Does my child have ADHD?
But what actually is it?
Lots of children are sometimes naughty and sometimes fidgety and sometimes find focusing on things a challenge.
But if your child’s behaviour is having a negative effect on their day-to-day life in different situations, and they are consistently struggling with…
- Difficulties concentrating on one task.
…then it may be helpful to think about getting an assessment for ADHD.
With effective treatments and therapies, children and adults with ADHD can receive meaningful assistance and successfully integrate it into their daily lives.
Are there different types of ADHD?
People with ADHD often present a consistent pattern of inattention and/or hyperactive impulsiveness that interferes with daily functioning in at least two settings (for example, at school and at home).
There are three types of ADHD:
- Predominantly inattentive type.
- Predominantly hyperactive-impulsive type.
- Combined inattention and hyperactive impulsive type.
Most children who are diagnosed with ADHD display symptoms of the Combined category.
How do I know if my child has ADHD?
ADHD testing begins with a 90-minute assessment, where we listen to parents‘ concerns and gather information about your child’s behaviour in different contexts. This includes:
- Asking parents and teachers to complete surveys about the child’s behaviour.
- Gathering general details about your child’s physical health.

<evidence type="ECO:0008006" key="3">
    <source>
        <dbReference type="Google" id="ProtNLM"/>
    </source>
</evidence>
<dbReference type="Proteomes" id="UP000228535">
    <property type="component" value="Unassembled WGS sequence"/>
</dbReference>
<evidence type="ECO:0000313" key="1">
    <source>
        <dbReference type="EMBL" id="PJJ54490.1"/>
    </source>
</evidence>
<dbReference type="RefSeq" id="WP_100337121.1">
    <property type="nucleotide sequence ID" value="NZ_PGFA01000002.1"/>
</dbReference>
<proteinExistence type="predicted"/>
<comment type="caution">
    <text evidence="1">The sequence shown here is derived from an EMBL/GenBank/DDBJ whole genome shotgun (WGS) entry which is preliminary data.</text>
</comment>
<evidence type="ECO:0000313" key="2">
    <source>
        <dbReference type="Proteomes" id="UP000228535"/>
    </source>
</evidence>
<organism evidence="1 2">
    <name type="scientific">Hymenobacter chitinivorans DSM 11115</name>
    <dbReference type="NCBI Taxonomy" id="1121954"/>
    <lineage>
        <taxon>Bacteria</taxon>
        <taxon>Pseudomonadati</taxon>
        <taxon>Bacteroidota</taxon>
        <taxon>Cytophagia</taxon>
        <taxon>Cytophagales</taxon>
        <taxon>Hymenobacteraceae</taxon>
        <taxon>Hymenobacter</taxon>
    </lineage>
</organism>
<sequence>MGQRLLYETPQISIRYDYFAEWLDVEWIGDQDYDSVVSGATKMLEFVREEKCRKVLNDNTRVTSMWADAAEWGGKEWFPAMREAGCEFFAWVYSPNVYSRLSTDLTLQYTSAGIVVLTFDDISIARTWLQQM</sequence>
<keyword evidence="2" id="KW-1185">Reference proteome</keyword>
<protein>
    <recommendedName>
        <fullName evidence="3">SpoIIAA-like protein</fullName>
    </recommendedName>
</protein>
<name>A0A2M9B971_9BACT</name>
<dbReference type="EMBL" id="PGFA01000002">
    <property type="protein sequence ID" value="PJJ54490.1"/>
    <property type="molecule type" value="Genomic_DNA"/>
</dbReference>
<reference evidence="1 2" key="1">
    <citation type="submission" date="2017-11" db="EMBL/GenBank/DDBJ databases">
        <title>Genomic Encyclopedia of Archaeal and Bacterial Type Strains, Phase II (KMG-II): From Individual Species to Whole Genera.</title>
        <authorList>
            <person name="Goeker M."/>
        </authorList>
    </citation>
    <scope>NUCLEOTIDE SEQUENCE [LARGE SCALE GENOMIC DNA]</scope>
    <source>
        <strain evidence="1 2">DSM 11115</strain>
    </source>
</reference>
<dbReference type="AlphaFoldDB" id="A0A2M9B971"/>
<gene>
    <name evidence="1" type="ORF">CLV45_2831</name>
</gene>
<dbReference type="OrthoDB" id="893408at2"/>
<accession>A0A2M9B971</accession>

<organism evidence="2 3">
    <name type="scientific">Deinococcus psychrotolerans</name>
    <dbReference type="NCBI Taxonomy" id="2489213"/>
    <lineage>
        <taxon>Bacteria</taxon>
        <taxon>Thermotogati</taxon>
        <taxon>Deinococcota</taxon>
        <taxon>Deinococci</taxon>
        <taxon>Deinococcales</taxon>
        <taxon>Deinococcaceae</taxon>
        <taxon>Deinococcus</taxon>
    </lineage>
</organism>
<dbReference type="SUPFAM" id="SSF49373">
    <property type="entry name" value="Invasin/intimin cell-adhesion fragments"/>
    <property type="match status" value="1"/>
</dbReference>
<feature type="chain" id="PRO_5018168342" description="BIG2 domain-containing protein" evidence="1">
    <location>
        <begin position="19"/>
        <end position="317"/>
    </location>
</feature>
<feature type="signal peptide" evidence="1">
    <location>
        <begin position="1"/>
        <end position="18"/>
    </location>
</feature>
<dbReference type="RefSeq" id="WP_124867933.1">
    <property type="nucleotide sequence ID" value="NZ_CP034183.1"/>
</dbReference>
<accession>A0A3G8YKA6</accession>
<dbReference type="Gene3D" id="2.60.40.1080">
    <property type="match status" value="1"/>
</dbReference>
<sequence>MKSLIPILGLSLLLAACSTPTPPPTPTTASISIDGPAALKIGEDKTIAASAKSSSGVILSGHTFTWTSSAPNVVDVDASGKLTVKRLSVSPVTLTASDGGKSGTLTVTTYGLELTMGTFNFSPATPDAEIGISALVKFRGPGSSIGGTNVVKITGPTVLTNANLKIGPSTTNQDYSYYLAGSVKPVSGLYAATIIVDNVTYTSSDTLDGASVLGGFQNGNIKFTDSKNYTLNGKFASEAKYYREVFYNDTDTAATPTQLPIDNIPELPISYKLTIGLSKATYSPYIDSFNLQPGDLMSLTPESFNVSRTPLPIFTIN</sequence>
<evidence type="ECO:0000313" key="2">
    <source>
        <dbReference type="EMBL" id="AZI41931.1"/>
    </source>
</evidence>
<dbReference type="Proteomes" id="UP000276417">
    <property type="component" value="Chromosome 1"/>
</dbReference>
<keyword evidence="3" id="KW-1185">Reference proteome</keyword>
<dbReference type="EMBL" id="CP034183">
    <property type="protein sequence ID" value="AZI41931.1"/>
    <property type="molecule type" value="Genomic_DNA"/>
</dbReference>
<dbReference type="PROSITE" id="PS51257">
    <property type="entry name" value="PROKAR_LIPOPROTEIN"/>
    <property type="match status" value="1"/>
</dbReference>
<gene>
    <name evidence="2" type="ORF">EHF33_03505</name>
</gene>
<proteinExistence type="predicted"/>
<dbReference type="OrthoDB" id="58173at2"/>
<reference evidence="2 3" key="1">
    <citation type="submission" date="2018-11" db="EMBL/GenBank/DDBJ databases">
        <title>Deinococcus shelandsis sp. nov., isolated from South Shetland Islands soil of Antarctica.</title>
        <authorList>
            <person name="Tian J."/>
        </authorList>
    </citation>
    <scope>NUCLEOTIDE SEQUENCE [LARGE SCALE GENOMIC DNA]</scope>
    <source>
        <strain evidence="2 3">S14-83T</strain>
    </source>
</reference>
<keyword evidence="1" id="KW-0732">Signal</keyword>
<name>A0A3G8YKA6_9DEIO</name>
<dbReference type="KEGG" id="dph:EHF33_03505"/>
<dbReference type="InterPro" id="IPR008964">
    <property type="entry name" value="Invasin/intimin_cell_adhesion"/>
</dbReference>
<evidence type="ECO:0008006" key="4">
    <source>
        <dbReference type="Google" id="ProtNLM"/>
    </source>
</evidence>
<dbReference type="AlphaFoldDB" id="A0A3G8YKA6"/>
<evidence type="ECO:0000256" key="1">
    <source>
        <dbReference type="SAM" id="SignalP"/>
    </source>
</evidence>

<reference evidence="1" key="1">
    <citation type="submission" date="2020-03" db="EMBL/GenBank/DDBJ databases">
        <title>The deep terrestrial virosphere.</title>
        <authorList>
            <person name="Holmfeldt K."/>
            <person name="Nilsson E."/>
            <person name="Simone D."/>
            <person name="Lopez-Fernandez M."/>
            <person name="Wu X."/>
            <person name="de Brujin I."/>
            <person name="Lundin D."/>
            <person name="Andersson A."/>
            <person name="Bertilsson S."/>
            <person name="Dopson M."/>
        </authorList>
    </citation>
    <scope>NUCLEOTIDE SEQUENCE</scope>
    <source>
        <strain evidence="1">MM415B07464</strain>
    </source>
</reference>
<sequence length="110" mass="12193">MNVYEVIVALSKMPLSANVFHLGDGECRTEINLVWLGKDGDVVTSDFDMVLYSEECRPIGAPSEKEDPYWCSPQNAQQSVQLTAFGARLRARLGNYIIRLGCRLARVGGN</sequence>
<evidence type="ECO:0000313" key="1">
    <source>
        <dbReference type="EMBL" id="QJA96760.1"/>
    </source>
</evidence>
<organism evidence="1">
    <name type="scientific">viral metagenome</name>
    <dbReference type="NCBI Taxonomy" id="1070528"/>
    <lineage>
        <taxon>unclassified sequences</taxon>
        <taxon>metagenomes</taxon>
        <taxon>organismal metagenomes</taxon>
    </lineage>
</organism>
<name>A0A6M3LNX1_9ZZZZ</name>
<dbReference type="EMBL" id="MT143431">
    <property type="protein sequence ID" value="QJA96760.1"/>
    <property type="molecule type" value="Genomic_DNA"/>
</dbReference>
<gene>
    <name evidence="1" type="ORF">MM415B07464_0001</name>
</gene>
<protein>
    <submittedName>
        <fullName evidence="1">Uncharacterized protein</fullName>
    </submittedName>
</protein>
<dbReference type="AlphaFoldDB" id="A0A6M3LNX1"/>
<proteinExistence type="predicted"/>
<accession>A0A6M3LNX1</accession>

- Observing your child’s interactions, communication and behaviour.
- Screening your child for depression and low mood.
At the end of your assessment, your clinician will be able to advise if further a diagnosis of ADHD looks likely, and will schedule further tests which screen for ADHD, sensory sensitivity and high functioning autism.
What happens after my child’s assessment?
Once all information has been received, we’ll put together a detailed report, email it to you, and schedule a time with you to go through it, answer any questions, and put next-steps in place.
The report will typically contain:
- A specific ADHD diagnosis, if applicable
- Detailed insights into your child’s specific needs and strengths
- Specific recommendations for ongoing therapies and support
- If necessary, the report may also recommend further testing for conditions not addressed by ADHD evaluations
These recommendations usually include a block of sessions with a therapist. Following completion of testing, we also recommend that parents consult with your child’s general practitioner, especially if medication may be a helpful option.
Where can I find out more about ADHD?
Beginning the assessment process can be worrisome, but it doesn’t have to be overwhelming. Contact us today with your questions. We’ll be happy to help identify the best next step for your family.